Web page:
First, the A Team would play EKU B's plaintiff case. Opener Matt Meeks would deliver a strong opening statement for the defense, and the direct examination of sophomore Sam Hobbs led the team to a +11 +16 sweep of the Colonels. "See, there's a bigger picture than just getting a bid," competitor Ben Sandlin told us "For some of us, our freshman year began with Lawrence [Hilton], and ever since we've been with him, we've never lost a ballot at regionals.” The goal was to be 24-0 after three years of competition.
The afternoon round pitted the A Team against University of Dayton's plaintiff side. Miami, focusing like a hawk on their 24-0 goal, devoured the Flyers with a sweep of +32 +51, allowing the A-Team to take the lead in the tournament for Highest Point Differential. "We separated ourselves that round. We showed we were Miami," witness Zach Stevens would comment after the round.
Round three presented a heavyweight matchup: Miami A plaintiff against Eastern Kentucky A defense. EKU, a regional powerhouse and having been recently coached by the A teams’ very own Lawrence Hilton, posed one of the biggest threats to Miami A at the Oxford Regional. EKU, lead by attorney Caleb Taylor and witness Troy Cox, hoped to follow up on a fourth place finish at the challenging Vanderbilt invitational. Miami struggled. Their theories did not impress the judges, and they went into closing arguments down one point on one ballot. "That's when John Spear took over," coach Gus Lazares described. Spear launched into one of his most impressive performances of the year, winning the judge over, and earning Miami two ballots, +1 +4.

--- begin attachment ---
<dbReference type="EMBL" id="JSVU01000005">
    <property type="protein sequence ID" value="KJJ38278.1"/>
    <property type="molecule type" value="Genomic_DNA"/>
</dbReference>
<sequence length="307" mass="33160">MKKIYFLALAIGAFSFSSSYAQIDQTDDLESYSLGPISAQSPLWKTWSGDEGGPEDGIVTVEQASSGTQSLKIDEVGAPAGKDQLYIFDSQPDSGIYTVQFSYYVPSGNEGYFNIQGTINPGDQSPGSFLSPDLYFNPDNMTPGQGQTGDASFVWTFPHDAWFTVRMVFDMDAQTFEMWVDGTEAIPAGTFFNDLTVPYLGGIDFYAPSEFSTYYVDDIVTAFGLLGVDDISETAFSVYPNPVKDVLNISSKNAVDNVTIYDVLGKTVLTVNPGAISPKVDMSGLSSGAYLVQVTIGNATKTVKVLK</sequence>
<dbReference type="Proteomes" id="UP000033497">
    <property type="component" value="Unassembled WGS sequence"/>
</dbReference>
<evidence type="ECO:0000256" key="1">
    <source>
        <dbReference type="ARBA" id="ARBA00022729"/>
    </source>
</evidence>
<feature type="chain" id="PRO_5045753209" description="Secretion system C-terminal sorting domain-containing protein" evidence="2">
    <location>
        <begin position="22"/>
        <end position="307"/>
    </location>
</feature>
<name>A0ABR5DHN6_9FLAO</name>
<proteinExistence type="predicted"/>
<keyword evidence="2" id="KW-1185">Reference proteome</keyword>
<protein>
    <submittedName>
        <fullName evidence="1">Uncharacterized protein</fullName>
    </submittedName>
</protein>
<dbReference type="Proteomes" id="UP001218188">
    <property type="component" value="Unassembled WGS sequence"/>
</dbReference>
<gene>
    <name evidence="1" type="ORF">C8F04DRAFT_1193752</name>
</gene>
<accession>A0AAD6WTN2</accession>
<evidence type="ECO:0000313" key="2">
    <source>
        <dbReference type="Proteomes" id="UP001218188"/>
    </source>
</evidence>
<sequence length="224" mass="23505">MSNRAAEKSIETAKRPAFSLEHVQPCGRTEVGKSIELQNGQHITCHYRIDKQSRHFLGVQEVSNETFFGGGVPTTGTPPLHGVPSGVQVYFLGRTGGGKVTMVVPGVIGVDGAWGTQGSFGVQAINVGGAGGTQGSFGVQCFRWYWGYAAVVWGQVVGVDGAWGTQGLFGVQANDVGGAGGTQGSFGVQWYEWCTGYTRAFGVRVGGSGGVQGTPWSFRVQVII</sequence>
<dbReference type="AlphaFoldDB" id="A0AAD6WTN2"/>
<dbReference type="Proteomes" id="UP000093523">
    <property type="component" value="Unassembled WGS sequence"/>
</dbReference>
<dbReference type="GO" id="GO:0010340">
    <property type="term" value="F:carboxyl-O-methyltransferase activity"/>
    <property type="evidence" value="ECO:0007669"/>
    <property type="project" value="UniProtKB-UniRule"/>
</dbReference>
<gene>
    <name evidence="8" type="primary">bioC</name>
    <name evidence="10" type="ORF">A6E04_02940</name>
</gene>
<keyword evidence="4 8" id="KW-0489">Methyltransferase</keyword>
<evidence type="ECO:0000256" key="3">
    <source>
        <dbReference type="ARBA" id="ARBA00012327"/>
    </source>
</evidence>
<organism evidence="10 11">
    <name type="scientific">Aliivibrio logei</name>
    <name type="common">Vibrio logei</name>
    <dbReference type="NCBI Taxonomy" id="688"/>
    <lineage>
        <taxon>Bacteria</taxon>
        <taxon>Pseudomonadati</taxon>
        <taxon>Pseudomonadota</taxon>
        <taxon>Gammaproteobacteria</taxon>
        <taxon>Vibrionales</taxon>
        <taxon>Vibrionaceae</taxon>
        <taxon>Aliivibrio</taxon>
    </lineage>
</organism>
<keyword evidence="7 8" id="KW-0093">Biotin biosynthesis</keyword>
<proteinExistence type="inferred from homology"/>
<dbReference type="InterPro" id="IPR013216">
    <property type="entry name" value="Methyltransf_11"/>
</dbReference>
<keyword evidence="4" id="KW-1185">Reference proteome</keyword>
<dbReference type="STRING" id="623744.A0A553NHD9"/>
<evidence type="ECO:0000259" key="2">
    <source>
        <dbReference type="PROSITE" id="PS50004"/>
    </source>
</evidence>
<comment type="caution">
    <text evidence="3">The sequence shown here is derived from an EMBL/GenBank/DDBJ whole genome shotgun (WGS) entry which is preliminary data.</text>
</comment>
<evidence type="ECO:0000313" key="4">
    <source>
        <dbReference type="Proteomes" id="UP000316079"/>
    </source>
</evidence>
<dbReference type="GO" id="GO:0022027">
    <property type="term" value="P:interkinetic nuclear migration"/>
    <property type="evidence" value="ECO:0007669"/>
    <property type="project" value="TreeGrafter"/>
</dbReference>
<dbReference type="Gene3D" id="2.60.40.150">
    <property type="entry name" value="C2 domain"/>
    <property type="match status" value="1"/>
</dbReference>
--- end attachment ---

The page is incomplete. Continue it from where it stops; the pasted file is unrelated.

Round four was the final obstacle. They sat 22-0, and were ready to take the last two ballots over Indiana University B. Using a strong performance by Captain Monika Mudd, the A-Team took the presider’s ballot +5. Still, in Mock Trial, there's always an outlier. The second judge tied the ballot, keeping Miami at 7 wins.